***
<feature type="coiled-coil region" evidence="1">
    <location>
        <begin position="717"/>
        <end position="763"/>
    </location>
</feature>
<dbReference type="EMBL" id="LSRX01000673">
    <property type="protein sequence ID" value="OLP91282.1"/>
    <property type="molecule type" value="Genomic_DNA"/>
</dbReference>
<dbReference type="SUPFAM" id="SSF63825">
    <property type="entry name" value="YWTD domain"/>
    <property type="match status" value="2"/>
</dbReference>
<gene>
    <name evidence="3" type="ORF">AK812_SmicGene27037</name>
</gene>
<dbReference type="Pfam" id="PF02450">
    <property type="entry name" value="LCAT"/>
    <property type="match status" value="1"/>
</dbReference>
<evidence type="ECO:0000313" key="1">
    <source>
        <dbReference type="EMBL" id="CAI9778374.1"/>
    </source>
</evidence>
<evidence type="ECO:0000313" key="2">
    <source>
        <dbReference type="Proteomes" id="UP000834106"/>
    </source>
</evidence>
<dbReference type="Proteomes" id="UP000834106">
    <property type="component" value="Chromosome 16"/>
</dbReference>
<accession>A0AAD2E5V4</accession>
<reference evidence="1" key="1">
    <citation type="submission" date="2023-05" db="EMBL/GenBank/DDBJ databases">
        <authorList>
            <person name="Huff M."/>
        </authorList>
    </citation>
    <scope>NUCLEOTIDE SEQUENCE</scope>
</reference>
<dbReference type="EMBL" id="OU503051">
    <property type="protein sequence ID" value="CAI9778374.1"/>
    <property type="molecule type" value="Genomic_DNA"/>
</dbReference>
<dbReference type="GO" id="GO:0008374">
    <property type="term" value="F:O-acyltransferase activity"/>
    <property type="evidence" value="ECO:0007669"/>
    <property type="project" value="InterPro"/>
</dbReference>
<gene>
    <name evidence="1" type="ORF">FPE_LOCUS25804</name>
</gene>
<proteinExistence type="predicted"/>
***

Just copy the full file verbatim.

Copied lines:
<feature type="coiled-coil region" evidence="1">
    <location>
        <begin position="717"/>
        <end position="763"/>
    </location>
</feature>
<dbReference type="EMBL" id="LSRX01000673">
    <property type="protein sequence ID" value="OLP91282.1"/>
    <property type="molecule type" value="Genomic_DNA"/>
</dbReference>
<dbReference type="SUPFAM" id="SSF63825">
    <property type="entry name" value="YWTD domain"/>
    <property type="match status" value="2"/>
</dbReference>
<gene>
    <name evidence="3" type="ORF">AK812_SmicGene27037</name>
</gene>
<dbReference type="Pfam" id="PF02450">
    <property type="entry name" value="LCAT"/>
    <property type="match status" value="1"/>
</dbReference>
<evidence type="ECO:0000313" key="1">
    <source>
        <dbReference type="EMBL" id="CAI9778374.1"/>
    </source>
</evidence>
<evidence type="ECO:0000313" key="2">
    <source>
        <dbReference type="Proteomes" id="UP000834106"/>
    </source>
</evidence>
<dbReference type="Proteomes" id="UP000834106">
    <property type="component" value="Chromosome 16"/>
</dbReference>
<accession>A0AAD2E5V4</accession>
<reference evidence="1" key="1">
    <citation type="submission" date="2023-05" db="EMBL/GenBank/DDBJ databases">
        <authorList>
            <person name="Huff M."/>
        </authorList>
    </citation>
    <scope>NUCLEOTIDE SEQUENCE</scope>
</reference>
<dbReference type="EMBL" id="OU503051">
    <property type="protein sequence ID" value="CAI9778374.1"/>
    <property type="molecule type" value="Genomic_DNA"/>
</dbReference>
<dbReference type="GO" id="GO:0008374">
    <property type="term" value="F:O-acyltransferase activity"/>
    <property type="evidence" value="ECO:0007669"/>
    <property type="project" value="InterPro"/>
</dbReference>
<gene>
    <name evidence="1" type="ORF">FPE_LOCUS25804</name>
</gene>
<proteinExistence type="predicted"/>